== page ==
Erin Schaff/The New York Times via AP

Featured eBooks
Issues in City and County Management
Digital First
The Cybersecurity Challenge
Analysis: Impeachment Gets Weird

Democratic Chairman Jerry Nadler virtually lost control of Monday's House Judiciary Committee hearing.

Monday's impeachment hearing was supposed to be a check-the-box session for House Democrats—a formality, really: Its purpose was to televise the evidence against President Donald Trump that party lawmakers presented in a voluminous written report released last week.

What it turned into, however, was the weirdest, most chaotic hearing of the entire impeachment saga so far.

The witnesses were not exactly household names: two staff lawyers for Democratic House committees, Barry Berke and Daniel Goldman, and one serving Republicans, Stephen Castor. They were there to discuss the findings of the House Intelligence Committee, a necessary but decidedly anticlimactic step ahead of the introduction of official articles of impeachment. Democrats could unveil those charges by the end of the week, and the full House could vote on them before Christmas.

The hearing began ominously with the first protester disruption of the impeachment inquiry, as a smartly dressed man proclaiming Trump’s innocence and denouncing the Democrats’ “sham impeachment” was hauled out of the room a few moments into the session. The demonstrator was gone, but the protests continued from the dais: One after another, Republican lawmakers challenged Judiciary Committee Chairman Jerry Nadler’s handling of the process, attempting arcane maneuvers such as points of order and parliamentary inquiries to stop, or at least slow down, the Democrats’ investigation.

House Republicans have been trying to throw sand in the gears of the impeachment inquiry from the start. Nadler, along with Intelligence Committee Chairman Adam Schiff before him, has largely succeeded in keeping things on track. But the frequency and fervor with which the GOP lawmakers objected Monday seemed to trip Nadler up a bit, and they focused relentlessly on the Democrats’ unusual if not unprecedented structure for the hearing.

Republicans had hoped that Schiff would testify about his committee’s report, which would give them an opportunity to question the chairman on whether he ever met the anonymous whistle-blower whose August complaint to Congress set off the investigation. (Schiff has denied any such meeting.) There is precedent for both congressional staff and elected members testifying before congressional committees, but Democrats decided to shield Schiff by inviting only committee staff members to appear. Republicans responded by displaying a poster with Schiff’s image on a milk carton.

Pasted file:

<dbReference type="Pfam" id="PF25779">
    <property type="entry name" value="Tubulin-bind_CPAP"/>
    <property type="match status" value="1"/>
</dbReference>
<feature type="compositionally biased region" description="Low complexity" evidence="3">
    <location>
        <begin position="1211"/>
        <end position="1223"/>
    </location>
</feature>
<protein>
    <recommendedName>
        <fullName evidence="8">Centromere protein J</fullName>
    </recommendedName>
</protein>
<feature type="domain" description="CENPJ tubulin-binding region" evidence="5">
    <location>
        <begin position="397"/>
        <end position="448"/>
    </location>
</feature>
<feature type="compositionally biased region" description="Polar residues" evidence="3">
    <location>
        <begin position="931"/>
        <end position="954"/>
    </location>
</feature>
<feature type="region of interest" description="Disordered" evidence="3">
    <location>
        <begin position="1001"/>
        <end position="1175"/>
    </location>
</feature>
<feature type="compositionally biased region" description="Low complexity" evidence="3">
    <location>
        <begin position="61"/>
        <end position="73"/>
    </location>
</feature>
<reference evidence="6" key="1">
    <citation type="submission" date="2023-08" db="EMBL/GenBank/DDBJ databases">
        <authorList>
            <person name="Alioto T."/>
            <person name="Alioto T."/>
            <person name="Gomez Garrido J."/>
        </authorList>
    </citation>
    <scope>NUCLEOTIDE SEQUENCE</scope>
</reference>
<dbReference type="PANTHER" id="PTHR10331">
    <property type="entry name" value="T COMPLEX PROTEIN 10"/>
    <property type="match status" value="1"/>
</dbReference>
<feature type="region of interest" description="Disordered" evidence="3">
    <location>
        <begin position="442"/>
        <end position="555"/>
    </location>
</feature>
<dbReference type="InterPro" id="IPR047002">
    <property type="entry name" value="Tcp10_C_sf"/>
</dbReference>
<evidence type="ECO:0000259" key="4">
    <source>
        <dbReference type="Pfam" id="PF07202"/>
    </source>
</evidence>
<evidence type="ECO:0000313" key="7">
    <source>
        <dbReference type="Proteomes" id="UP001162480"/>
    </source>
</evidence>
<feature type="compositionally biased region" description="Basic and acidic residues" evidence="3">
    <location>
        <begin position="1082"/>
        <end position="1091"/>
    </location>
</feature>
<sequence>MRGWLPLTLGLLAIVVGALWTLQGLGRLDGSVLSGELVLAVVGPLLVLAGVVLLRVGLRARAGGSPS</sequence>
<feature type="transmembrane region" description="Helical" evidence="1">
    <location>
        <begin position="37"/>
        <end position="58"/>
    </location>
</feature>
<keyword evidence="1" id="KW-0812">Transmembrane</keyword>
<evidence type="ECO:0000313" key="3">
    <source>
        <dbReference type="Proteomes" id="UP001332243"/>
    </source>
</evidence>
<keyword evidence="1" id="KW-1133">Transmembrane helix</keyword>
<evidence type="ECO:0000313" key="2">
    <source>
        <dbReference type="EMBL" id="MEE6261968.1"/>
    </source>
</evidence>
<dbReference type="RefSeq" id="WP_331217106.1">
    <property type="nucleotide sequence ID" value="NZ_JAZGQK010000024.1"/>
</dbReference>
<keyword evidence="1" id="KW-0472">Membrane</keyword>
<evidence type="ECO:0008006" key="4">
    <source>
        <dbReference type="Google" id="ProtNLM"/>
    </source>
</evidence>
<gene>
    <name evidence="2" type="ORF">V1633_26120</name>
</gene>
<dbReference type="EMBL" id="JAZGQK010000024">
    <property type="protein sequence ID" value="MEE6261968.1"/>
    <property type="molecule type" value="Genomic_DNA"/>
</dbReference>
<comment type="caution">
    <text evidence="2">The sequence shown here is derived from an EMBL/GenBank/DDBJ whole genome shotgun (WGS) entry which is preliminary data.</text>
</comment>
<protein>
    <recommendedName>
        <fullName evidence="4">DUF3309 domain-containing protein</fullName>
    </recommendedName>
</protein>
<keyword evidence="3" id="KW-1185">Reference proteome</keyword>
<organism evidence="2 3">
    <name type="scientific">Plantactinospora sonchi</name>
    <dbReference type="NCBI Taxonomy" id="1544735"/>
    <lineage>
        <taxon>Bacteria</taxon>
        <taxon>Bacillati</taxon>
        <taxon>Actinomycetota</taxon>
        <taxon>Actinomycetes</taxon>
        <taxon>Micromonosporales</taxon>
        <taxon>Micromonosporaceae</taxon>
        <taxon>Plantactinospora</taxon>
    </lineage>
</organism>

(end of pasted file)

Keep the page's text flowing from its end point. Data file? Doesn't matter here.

The setup got odder from there. Officially, the Judiciary Committee was to hear presentations from both the Intelligence Committee’s counsel and its own staff counsel—the veteran lawyers who have become familiar to close observers of the impeachment hearings over the past few weeks. Because Castor has been filling both roles for Republicans, only he appeared on the GOP side. The Democrats had Berke, from the Judiciary Committee, and Goldman, from the Intelligence Committee.

Berke opened with a flourish, presenting the case for impeachment without notes or a prepared text, as if he were delivering a closing statement before a courtroom in a jury. But after giving his testimony from the witness stand, he returned to the committee dais to ask questions of Goldman and himself.

Republicans were astounded.

“He can either ask or answer. He can’t do both,” protested Representative Doug Collins of Georgia, the committee’s top Republican.

“It’s just wrong!” bellowed Representative Louie Gohmert of Texas.

Nadler confused matters further by telling Republicans that Berke was appearing on behalf of the Judiciary Committee, not as a witness, although he had referred to him as a witness earlier. Republicans were also peeved that unlike Goldman and Castor, Berke was not sworn to testify under oath.

Procedural skirmishes dominated the first several hours of the hearing, but they pale in comparison to the stakes of the broader impeachment inquiry. As Democrats have moved from the dramatic accounts offered in the Intelligence Committee to the far drier presentations in the Judiciary Committee, they seemed to have conceded that the moment for persuading the public on the case for impeachment has largely passed—at least in the House. Trump late last week tweeted that if the Democrats are going to impeach him, they should “do it now, fast,” and get on to the trial in the Senate. After the messiness of Monday's hearing—likely one of the last before a House vote—Democrats may be even more inclined to agree.